The global outbreak of the novel coronavirus has disrupted the very fabric of every part of humanity. No industry was left untouched by the devastating effects caused by the pandemic, amid the chaos, smaller businesses had the brunt of it – losing massive revenues as stay-at-home orders were put in place by nearly every government around the world.
Although the first few months of 2020 didn’t seem fruitful at all, some industries which were hard-hit still outperformed market analysis – and stock prices quickly bounced back from mid-February and March 2020 indicators. It has been pointed out that gambling stocks as well as movie and music streaming stocks, for example spotify, are to be watched more closely as potential benefactors of pandemic-driven consumer behavior.
As Americans were forced to work-from-home, limited freedom of movement, high unemployment rates, and millions of permanent lay-offs companies in the entertainment industry saw some light at the end of the tunnel with stock prices making a firm, but steady comeback.
Here’s a look at how entertainment stocks performed during the pandemic:
The online streaming platform reported an estimated 15.77 million paid subscribers in April 2020 as new stay-at-home orders were issued by local governments. This ripple effect was noticed on the stock market, as the stock price increased more than 65%. In the second quarter of 2020, Netflix’s per-share price increased from $550 to $670, and the streaming giant reported an additional 12.5 million net subscribers close to the end of July 2020. Netflix movies may not be the only gauge to measure this segment, but it is main indicator.
2020 had Disney scrambling in all directions as the entertainment giant saw all of its theme parks temporarily closed, halting film and tv productions, and cancelation of live sporting events. Throughout most of 2020, Disney stocks took some knocks, with earnings dropping 60% in the second quarter of 2020, and the company estimated the pandemic caused them to lose nearly $3 billion. Luckily, by the end of the year, Disney reported 120 million online subscribers, roughly 70 million being Disney+ subscribers, and in late December, share prices climbed 19%.
The online music streaming platform had a big win in 2020, as Spotify saw the addition of 144 million new paying subscribers rounding the total to 320 million active users. Spotify outperformed market expectations, with revenue rising by 15% from 2019 to $2.1 billion. The streaming app made a rebound thanks to its 1.9 million podcasts and closed the year off with roughly 340 million users, 150 million being premium subscribers raising revenue to EUR2.2 billion at the end of 2020.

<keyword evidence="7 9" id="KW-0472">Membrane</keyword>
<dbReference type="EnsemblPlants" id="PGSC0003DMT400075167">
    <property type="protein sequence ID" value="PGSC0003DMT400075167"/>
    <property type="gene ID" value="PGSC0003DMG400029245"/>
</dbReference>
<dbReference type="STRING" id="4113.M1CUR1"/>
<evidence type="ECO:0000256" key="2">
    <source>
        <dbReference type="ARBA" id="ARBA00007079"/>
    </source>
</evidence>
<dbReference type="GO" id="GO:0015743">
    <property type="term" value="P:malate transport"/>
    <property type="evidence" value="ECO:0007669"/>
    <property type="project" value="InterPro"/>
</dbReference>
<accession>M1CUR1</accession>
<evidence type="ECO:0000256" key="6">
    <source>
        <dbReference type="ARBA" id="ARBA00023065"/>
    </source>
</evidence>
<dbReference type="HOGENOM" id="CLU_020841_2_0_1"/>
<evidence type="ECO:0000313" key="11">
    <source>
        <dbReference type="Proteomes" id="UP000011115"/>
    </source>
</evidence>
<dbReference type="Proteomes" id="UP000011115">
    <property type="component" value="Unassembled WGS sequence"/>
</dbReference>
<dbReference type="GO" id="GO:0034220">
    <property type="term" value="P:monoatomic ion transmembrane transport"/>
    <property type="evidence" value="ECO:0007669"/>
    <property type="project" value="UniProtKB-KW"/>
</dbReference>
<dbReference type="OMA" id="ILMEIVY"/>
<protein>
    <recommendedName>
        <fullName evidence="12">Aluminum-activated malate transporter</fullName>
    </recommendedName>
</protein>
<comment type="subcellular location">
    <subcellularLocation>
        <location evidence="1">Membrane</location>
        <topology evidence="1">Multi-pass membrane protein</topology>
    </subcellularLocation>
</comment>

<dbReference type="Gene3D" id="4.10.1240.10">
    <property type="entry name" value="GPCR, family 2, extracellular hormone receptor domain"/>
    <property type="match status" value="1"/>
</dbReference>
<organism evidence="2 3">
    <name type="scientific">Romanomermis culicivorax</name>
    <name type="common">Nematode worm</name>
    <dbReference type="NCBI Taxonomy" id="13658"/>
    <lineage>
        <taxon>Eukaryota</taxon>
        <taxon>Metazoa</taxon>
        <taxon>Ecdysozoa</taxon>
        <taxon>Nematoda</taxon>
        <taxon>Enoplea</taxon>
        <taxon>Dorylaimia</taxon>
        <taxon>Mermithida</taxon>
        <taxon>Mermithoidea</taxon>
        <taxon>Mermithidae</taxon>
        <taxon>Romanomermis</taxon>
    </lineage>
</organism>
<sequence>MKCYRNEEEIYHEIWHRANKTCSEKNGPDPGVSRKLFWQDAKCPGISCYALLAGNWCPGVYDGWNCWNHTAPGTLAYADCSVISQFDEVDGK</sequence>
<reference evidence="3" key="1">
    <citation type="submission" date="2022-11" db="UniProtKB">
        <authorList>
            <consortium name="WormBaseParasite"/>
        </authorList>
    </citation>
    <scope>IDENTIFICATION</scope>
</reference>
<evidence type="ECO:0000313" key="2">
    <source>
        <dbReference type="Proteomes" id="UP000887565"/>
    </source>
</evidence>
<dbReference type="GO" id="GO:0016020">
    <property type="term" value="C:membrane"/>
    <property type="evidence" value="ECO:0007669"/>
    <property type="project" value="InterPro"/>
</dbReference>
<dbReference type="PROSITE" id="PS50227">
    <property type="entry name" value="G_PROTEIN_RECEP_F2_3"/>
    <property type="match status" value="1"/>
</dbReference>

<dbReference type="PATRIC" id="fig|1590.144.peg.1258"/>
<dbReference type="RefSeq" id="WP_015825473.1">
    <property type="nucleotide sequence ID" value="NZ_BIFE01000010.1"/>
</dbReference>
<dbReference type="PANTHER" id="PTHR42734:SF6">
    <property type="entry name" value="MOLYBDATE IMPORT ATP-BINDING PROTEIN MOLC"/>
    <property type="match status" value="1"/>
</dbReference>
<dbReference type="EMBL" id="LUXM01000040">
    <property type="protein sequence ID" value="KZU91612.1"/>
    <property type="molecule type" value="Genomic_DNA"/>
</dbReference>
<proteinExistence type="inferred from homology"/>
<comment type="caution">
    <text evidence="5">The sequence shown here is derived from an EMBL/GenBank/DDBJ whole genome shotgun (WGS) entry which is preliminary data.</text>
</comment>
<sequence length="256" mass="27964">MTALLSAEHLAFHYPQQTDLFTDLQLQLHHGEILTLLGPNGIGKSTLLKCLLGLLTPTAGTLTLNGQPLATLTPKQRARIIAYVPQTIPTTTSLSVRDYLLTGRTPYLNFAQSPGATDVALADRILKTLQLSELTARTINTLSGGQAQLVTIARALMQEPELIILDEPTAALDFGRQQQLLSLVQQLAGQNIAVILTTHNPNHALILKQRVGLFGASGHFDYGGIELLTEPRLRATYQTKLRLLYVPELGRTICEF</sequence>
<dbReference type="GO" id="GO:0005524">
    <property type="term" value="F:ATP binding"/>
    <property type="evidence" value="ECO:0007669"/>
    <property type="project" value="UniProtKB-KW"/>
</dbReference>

For Caesars Entertainment, 2020 was a year full of problems, not forgetting its 2015 bankruptcy. The company entered a joint venture with Walt Disney’s ESPN and DraftKings, giving the company a good rebound with better sports betting and the online gambling market quickly taking off. This industry could see a $150 billion revenue stream per year, with 25 US states legalizing sports betting.
Sony has for long diversified its earnings, rather focusing on what works well, and brings in more money. During the height of lockdown restrictions, nearly 83% of consumers were playing video games, and as the company released its next-generation PlayStation 5 Console, it locked in more online users, pushing them to make use of Sony’s online games and download options. Overall, consumer purchasing of video game hardware was up 37% compared to 2019, and Sony could see its winnings coming in, with nearly 7.6 million PS 5 Consoles sold just in 2020.
Social media stocks were climbing, reaching new heights in 2020 as consumers had hours to spend on apps such as Instagram, Facebook, and TikTok.
Facebook & Instagram
Facebook Inc. purchased the entirety of Instagram back in 2012, although there is no direct Instagram stock, traders can buy stock via its parent company Facebook Inc. In 2020, Facebook stock rose by 33% and saw more than 3.2 billion active users across its family of apps such as Instagram and WhatsApp. Additionally, influencers and celebrities pushed social media stocks to new heights, with names like Paris Hilton using social media as a way to showcase designer products, fitness routines, and insight into her lifestyle. Influencers such as Hilton has given social media stocks a way to break through the glass ceiling – with younger users consuming more news, entertainment, and trends on apps such as Facebook, Instagram, and TikTok.
Titanic shits occured in the entertainment industry. It is now clear that those who thrived in the music and entertainment sector understood how to tap into multiple digital revenue streams with diverse monetization tactics.